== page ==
Along for the ride:

Sunday, June 7, 2009

Extract from Narrow Dog to Carcassonne, by Terry Darlington

On a canal boat food comes and gets you. The crab-apple and the curious pear themselves into your hands do reach; nuts tap you on the shoulder; ruined orchards beckon you in. Monica makes blackberry jelly. At a lock she gathered two pounds of aromatic fungus - for all their enterprise the southerners do not play mushroom roulette. Near Abingdon I flung a rope over a branch and Monica spread a blanket on the ground. We pulled in rhythm and hundreds of black plums fell on Jim. Then there is Monica's home-baked bread. You could throw one of her sandwiches through a corrugated iron sheet.
If you would let me make beer in the engine room we could live off the cut, I said. At least it might get you into the engine-room, said Monica. What we need is protein-what we need is rabbits. That whippet has got to be good for something. What about lamping, like the gypsies -you can borrow my torch. (My wind-up torch had recently attacked me, then exploded.)
So I set out into the dusk, gatherer turned hunter, by the light of my faithful hound Jim, the fastest dog in the world, and a kitchen torch with a half-mile throw. It seemed like a winning team to me.
The field was big, and there were dozens of rabbits grazing a yard from the hedges. I aimed the torch. They stopped chewing and sat transfixed, their eyes shining. Jim began to scream softly, like a fiend in hell watching a likely soul go over the wall. I cried havoc and let him slip. As he approached at forty miles an hour the rabbits stepped into the hedge, and when he had gone they stepped back out again.
After some time I put Jim on the lead and we considered our position. Then we saw some baby rabbits ten yards away, lolloping around. They were the size of chocolate Easter bunnies. My heart filled with lust, I realized the enormity of what I was going to do but still I did it. Jim rushed at the babies and knocked two of them over, then stood and looked at them as they hopped into the hedge.
Back at the boat Monica was waiting with a scissors. Jim went into his kennel, looking straight ahead. Where are my rabbits? asked Monica. Not much out there tonight, I said. You are a pair of losers, said Monica. I did not answer - I was too ashamed. I am ashamed still, and glad that Jim won't talk.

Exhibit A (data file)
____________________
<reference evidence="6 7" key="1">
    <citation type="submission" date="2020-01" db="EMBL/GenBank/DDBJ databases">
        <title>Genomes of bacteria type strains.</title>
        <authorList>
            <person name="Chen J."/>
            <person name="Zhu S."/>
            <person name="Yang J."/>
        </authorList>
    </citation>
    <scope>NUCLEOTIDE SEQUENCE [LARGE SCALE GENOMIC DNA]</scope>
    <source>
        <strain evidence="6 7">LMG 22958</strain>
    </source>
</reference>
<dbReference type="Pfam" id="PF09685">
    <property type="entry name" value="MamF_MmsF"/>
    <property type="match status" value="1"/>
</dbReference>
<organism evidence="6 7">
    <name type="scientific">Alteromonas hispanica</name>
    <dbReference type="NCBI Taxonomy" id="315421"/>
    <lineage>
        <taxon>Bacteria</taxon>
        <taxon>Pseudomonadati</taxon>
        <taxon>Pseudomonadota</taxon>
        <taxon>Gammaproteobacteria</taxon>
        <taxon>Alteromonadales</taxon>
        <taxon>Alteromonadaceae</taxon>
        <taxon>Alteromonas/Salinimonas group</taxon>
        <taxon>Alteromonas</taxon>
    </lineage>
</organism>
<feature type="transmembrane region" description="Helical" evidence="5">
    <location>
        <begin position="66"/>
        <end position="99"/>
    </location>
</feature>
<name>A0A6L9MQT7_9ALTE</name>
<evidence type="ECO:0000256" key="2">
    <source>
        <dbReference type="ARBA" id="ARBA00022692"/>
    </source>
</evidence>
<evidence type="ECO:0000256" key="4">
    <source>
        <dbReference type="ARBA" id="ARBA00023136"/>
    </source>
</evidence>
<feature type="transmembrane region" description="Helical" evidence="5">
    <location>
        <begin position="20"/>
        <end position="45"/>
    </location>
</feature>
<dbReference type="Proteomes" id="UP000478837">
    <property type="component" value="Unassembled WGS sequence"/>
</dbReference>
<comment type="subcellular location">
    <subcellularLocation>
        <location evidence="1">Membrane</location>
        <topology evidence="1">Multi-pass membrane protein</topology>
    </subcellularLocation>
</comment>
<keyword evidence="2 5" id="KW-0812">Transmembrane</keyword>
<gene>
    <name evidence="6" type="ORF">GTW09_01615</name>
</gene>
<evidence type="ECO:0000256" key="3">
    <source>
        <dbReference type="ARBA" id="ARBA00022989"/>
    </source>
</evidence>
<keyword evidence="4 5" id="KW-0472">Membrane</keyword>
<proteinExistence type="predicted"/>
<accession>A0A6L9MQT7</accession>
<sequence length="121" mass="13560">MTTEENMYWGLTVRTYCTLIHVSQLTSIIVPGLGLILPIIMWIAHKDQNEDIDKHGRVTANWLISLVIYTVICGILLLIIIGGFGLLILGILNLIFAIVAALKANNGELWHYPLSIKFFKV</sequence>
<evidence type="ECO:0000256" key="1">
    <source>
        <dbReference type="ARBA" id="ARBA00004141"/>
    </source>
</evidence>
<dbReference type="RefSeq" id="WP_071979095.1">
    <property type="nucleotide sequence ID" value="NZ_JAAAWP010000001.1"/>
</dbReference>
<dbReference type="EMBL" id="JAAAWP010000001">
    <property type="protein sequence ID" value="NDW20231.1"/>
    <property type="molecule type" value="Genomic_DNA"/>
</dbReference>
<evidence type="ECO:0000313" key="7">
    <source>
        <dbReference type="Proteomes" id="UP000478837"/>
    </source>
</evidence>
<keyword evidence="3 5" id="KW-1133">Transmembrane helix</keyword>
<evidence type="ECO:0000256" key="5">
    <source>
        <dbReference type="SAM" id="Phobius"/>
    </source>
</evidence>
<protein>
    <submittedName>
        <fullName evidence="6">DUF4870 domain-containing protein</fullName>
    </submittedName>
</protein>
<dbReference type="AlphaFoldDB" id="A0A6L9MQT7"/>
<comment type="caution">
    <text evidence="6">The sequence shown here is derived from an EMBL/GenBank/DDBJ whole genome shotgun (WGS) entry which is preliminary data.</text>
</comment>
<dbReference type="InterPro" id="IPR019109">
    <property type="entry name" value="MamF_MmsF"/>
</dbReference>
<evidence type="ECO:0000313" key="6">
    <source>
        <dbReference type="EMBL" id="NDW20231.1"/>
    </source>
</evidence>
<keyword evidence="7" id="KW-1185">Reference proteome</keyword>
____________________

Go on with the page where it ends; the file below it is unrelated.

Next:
1. Good thing. I was rooting for the rabbits.

    Nice bit of writing. Thanks for letting me read it.

    Read the post below with my two years of college French some 40 years ago offering translation. Lovely tribute to you for your unselfish and kind acts. Must feel good to be remembered like that.

  2. I enjoyed this. Reminds me of hunting with my father, the outcome was always different, but I lived your ending in my heart.

  3. Hi Jean,
    I highly recommend the above book.
    The letter was a correct piece of Consular Etiquette, but also much more. You never know what people's standards are. This exceeded my expectations. They are holding a reception Tuesday, to which I have been invited, at the residence of the Consul and his wife. It will be a "group-hug" moment for all of us who met this way. (I had to get another pedicure, so I am being careful in my weekend gardening exploits not to mess it up).

  4. It's a strange mixture of sick numbness and exhilaration when hunting. I used to go poaching with my dad and he would let me fire the shotgun. we own guns and I have a passion for all things houndy (we have a deerhound lurcher called Bodger.. name fits). We never shoot anything except old tin teapots and buckets and the dogs are feckin useless. It's nice thinking of the romance that we could be self sufficient... if we reeeeaallly needed to
    be. This story sums that feeling up perfectly! cheers!

  5. Terry Darlington is new to me. Looks like he'll have to go on my reading list. Thanks

  6. Crikey, I'm so soft I'd have to kiss them to death.


  7. If even after that empty-handed adventure they are still wanting rabbits for dinner, they just need to take an evening drive on any of the roads around CDG Airport, north of Paris, where freshly run over rabbits abound on any day of the year. The airport has large expanses of fox-free grasslands around the runways where rabbits thrive in great numbers, and often turn into rabbit-road-pizza when for reasons known only to the rabbit mind, they try to cross the road. Sounds like a good book...

    Hmmm, gotta run for lunch now, I think we're having rabbit stew... it's wonderful how truck tires tenderize the meat... (whooops, shouldn't let the cat, er, the rabbit out of the bag)

  8. We used to get rabbit stew and rabbit pie as kids, haven't had it since then. I really must get that book though, priceless!

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